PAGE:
One thing Canadian seasons can promise is that when our berries and tender fruit are readily available, citrus is not. If you’ve picked up limes lately you’ve probably noticed that they’re starting to get small, hard and dry. Since it isn’t citrus season in the south, where the majority of our citrus comes from, the pickings are getting slim. But for late spring and summer, in honour of all your lime needs (hello mojitos!), here are a few tips to get every last drop of juice out of those limes.
1. Use a reamer or juicer.
Using a sharp hand reamer or juicer is the easiest and most efficient way to get the juice from your limes. Note: If you’re working with a wooden reamer and it’s dull, replace it. You need sharp edges to break the membranes and release the juices.
2. Soften the skin.
Rolling and pressing your limes on a hard counter prior to slicing can soften the flesh and make it easier to release the juices when you squeeze your limes.
3. Put them in the microwave.
Heating your limes in the microwave on high for 15 seconds works to soften the rind and flesh, making them softer and easier to squeeze. (This is a good idea if you are working with cold limes.)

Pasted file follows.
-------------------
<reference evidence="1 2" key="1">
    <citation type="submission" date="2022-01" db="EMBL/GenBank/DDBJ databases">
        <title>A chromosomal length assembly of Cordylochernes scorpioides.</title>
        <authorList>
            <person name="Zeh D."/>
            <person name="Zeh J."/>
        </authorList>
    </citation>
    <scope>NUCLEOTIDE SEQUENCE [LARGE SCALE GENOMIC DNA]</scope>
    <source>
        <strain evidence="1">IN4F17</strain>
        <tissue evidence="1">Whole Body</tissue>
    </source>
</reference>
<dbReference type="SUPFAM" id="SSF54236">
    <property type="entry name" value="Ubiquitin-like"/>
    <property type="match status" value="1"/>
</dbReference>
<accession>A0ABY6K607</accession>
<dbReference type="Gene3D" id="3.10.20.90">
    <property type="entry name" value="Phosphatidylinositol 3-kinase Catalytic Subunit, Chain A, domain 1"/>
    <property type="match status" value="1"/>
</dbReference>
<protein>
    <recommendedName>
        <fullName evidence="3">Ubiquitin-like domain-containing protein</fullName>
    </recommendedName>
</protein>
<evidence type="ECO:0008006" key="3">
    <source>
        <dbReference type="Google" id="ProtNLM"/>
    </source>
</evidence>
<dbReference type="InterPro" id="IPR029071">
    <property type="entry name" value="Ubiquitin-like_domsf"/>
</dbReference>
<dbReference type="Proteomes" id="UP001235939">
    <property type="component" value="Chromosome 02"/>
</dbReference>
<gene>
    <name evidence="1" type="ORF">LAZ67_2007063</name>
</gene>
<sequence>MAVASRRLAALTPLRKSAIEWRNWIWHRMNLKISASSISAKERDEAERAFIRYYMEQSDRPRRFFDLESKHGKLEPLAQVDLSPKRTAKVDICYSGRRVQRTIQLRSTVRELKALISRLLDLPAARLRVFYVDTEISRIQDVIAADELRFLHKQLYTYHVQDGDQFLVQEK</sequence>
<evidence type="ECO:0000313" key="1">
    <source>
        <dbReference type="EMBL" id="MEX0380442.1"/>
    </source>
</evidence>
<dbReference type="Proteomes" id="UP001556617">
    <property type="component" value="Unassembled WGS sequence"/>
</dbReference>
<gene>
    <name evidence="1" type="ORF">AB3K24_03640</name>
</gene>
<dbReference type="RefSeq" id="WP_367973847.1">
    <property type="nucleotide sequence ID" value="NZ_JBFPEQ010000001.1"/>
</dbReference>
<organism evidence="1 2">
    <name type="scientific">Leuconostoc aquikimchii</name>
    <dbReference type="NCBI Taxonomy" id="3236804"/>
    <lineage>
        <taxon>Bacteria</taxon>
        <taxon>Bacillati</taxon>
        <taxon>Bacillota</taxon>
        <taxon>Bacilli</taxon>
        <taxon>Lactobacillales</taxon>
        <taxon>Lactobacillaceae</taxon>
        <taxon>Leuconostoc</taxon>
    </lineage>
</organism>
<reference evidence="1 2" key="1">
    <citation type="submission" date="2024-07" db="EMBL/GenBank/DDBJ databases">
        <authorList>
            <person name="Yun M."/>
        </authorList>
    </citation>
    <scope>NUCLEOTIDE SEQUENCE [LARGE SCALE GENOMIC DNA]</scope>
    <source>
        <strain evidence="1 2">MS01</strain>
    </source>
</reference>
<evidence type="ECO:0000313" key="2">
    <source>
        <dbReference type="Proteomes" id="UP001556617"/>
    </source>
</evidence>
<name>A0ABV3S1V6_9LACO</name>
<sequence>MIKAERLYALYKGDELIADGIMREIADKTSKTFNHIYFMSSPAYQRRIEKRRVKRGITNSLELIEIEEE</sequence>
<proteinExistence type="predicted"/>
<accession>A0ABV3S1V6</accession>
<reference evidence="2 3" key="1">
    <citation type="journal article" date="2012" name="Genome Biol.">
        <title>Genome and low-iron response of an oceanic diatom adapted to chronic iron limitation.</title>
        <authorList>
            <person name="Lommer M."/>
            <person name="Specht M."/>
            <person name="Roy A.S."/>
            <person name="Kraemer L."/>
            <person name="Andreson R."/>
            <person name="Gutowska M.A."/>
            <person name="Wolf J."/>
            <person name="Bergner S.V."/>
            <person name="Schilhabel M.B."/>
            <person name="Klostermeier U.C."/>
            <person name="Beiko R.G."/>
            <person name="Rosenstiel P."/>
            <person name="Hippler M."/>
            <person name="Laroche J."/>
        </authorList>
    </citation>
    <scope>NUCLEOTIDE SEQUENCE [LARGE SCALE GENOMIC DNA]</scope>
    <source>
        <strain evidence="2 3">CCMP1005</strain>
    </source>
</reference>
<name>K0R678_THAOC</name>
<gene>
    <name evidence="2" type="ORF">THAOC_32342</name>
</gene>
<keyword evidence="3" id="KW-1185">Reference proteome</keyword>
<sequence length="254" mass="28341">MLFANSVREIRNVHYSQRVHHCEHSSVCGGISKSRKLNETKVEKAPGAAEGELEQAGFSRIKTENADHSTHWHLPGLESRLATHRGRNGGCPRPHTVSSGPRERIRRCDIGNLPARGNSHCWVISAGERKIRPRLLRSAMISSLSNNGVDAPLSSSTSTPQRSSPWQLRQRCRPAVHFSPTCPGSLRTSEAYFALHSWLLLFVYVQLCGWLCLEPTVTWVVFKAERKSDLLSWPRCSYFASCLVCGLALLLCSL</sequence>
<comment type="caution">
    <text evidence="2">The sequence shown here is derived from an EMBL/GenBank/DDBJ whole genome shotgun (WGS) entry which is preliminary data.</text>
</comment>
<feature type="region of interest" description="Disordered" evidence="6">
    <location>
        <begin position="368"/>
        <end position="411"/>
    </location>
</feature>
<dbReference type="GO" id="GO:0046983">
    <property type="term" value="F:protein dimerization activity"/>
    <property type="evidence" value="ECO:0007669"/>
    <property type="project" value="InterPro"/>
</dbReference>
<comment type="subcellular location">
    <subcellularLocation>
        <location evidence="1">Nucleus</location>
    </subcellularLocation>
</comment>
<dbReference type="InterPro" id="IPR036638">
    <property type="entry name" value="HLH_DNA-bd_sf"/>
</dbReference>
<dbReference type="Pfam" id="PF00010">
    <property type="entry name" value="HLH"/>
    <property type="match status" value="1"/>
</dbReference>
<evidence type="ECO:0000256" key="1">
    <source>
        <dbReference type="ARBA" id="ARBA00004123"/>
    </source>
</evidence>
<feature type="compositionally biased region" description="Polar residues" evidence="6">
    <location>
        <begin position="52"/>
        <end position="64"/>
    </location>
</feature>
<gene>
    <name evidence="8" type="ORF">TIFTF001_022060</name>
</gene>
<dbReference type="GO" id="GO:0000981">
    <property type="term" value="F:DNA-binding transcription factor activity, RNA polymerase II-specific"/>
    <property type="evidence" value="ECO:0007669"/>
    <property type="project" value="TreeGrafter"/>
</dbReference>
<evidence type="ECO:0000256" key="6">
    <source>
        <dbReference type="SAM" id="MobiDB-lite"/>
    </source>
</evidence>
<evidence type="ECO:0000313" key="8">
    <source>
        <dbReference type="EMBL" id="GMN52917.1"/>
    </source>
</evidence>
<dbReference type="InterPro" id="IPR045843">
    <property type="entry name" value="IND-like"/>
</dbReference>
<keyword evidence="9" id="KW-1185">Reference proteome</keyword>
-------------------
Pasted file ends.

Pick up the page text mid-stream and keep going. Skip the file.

4. Jab and poke the dry ones.
If your lime is very dry, use a fork to poke the flesh once the lime is cut in half. Then proceed with a reamer or juicer.
5. When all else fails, zest!
When the juice just isn’t there, improvise. Use a Microplane and add some lime zest to the recipe. Zest won’t add the acidity of lime juice, but it will add the lime flavour. Note: Zest can be bitter so use sparingly.
6. Stop storing limes on the counter.
There’s nothing prettier than a bowl of citrus on the kitchen counter, but it’s the worst way to store citrus. Limes left out at room temperature will gradually lose their moisture and their rinds will become hard. To preserve the juice the limes do have, place them in a plastic bag, loosely, and store in the crisper.
Watch: How to make a spicy mojito
Originally published May 2014. Updated January 2021.